On her 155th birthday, French artist Camille Claudel (1864-1943) was given major recognition this Sunday (Dec. 8) with a Google Doodle celebrating her pioneering sculptural work.
After studying at Académie Colarossi, Claudel began training under Rodin in 1884, learning about his method of observing profiles and the importance of capturing expressions.
Claudel turned into an influential muse. She was often Rodin's model and a collaborator on ideas, including his famous works The Kiss (1882) and the Gates of Hell (1880-1890). She also became his lover and confidant for several years. While Claudel was influenced by Rodin's technique, the master's work also took from hers, notably, Claudel's 1887 Jeune Fille à la Gerbe predated Rodin's similarly styled figural Galatea.
After the relationship ended, Claudel created more sorrowful and bitter works, angering Rodin who stopped his support of her career; she eventually descended into despair. Claudel's surviving sculptures (she destroyed dozens) are on display at the Musée Camille Claudel in Nogent-sur-Seine, which opened just two years ago, while others are held in the collection of the Rodin Museum in Paris.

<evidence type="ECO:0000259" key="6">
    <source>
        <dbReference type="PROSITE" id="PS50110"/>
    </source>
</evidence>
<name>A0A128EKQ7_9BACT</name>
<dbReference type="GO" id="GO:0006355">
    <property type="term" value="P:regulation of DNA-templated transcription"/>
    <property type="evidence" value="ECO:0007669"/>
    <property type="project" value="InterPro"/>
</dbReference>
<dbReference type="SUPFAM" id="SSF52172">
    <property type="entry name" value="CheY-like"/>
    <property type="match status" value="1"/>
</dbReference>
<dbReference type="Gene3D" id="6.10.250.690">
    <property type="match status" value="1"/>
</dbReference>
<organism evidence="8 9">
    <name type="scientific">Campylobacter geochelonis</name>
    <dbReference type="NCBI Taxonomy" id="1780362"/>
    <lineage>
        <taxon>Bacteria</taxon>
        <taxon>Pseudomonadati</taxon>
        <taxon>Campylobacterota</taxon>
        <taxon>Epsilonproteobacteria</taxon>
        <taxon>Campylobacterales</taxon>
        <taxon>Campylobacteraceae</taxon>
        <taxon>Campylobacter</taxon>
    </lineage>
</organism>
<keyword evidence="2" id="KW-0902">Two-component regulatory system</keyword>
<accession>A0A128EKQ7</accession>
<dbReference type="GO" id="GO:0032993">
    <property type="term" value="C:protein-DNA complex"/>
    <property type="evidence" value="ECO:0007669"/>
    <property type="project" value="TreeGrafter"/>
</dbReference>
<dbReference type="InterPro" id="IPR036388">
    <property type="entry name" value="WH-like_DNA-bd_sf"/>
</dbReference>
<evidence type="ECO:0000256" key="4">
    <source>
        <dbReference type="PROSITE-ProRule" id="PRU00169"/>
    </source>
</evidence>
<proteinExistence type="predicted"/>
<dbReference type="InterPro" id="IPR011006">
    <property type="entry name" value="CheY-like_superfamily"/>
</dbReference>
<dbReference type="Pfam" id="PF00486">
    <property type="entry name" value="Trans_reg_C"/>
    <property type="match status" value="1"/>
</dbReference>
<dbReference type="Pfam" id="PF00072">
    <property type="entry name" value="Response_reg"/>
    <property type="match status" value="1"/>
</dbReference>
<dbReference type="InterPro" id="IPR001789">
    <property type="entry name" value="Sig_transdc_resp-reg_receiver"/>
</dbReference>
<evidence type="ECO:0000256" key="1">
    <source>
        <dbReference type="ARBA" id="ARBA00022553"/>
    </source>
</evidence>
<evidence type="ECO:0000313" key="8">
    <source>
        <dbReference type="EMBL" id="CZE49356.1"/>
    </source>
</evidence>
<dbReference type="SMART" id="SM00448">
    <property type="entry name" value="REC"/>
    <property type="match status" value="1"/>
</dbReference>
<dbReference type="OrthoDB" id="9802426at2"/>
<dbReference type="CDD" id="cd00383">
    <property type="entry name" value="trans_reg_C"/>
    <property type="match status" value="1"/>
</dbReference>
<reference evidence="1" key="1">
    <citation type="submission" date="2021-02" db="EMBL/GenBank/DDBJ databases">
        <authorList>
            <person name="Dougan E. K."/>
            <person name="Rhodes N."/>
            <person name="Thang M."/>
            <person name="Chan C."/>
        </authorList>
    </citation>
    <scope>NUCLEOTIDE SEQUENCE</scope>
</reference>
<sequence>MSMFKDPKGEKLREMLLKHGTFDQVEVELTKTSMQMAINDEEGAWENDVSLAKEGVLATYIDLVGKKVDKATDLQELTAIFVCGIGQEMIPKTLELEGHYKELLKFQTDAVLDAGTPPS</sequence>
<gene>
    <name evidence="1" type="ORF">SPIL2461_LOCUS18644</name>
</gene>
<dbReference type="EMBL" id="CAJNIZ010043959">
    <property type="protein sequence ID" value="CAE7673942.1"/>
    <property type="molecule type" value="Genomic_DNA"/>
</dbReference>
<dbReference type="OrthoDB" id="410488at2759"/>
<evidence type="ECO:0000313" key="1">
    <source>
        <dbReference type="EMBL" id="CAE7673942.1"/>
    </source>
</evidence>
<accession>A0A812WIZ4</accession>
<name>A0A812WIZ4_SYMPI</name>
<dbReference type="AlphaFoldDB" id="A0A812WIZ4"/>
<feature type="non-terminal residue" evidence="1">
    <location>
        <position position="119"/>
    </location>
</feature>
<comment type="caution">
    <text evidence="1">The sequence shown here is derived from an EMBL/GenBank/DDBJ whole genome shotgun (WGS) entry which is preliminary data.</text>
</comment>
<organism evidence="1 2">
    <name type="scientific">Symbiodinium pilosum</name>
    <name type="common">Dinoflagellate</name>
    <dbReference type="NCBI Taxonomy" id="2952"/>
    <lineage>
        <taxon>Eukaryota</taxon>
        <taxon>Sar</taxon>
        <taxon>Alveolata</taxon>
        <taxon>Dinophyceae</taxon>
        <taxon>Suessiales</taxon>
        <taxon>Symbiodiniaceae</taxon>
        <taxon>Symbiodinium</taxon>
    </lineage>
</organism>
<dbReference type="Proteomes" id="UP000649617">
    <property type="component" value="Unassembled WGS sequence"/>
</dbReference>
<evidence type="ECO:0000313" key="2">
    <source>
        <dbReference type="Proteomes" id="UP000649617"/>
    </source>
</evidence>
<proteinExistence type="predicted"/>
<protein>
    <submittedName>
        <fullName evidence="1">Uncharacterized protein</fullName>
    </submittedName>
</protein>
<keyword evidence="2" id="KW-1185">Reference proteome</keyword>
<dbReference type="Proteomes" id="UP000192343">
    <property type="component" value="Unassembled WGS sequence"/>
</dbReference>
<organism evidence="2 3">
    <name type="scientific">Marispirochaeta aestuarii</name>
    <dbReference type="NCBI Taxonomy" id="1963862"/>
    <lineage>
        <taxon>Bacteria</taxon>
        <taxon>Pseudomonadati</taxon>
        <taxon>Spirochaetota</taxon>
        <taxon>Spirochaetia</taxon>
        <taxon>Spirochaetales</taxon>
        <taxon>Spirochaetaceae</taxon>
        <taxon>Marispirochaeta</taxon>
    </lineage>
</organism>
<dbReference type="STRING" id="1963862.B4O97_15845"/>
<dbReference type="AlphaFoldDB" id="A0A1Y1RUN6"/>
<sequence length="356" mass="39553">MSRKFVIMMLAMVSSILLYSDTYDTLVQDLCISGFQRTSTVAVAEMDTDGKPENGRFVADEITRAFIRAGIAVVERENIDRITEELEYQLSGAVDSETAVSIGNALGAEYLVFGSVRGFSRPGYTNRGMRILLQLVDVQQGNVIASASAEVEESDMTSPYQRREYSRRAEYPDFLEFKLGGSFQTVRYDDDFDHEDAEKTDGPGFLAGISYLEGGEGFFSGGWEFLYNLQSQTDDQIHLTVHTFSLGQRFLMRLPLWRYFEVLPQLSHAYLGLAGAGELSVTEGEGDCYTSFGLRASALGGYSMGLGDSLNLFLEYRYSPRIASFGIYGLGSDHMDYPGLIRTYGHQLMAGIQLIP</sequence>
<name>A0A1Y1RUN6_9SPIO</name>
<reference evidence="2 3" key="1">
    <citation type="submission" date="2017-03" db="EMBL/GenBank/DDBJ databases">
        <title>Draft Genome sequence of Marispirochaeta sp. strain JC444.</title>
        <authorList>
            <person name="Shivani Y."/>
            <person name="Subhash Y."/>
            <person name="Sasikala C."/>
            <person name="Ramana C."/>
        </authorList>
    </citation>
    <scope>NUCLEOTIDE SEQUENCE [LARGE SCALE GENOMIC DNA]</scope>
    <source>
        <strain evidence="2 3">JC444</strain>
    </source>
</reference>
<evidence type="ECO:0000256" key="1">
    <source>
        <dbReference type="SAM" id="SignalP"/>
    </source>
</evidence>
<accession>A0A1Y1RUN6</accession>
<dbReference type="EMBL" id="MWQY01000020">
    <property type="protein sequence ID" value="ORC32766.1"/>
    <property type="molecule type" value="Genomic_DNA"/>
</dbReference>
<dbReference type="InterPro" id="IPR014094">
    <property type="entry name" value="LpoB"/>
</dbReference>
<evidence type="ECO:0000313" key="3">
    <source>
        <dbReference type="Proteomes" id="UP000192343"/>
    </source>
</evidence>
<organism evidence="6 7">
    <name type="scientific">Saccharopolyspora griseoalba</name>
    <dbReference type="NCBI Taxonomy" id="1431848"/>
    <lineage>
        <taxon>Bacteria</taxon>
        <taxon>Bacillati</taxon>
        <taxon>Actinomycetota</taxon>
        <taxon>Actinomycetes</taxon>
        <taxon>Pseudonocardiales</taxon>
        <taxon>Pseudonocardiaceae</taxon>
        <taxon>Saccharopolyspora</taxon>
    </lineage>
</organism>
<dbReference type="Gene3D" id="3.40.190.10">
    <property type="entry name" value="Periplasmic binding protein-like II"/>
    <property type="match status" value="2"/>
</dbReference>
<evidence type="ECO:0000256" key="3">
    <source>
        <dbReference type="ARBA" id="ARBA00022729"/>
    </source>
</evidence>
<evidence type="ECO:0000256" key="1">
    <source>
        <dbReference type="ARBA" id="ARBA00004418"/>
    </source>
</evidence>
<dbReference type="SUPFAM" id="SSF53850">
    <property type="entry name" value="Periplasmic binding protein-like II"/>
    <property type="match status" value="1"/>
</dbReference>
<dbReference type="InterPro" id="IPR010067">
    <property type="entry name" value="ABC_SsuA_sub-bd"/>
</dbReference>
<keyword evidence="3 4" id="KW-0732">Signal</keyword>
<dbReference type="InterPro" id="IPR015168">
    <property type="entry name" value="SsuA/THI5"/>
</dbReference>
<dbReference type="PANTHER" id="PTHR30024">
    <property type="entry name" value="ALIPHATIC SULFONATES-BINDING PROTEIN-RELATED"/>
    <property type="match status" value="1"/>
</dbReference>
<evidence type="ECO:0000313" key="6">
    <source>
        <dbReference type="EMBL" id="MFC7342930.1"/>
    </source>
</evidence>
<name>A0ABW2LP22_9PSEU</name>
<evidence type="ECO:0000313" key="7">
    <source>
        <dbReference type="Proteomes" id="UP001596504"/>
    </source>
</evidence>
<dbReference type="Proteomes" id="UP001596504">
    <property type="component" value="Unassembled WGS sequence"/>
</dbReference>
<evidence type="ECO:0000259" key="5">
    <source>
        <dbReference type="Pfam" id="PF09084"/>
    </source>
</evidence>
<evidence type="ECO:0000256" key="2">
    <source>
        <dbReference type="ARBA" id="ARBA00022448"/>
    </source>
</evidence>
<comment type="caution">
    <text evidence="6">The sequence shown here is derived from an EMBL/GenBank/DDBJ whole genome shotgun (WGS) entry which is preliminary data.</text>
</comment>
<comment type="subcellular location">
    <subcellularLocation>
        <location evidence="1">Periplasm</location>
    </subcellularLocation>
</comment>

“Facing many challenges as a woman in art, Claudel’s determination pushed her to continually break gender molds and create even in the face of adversity,” Google states.
Paris-based artists Ichinori designed the Doodle, saying, "Camille Claudel is a unique artist of her time, deeply involved in creating and constantly trying to open new doors."
"Her life was made of poetry, hard work, freedom, drama, and pure creation," noted Ichinori.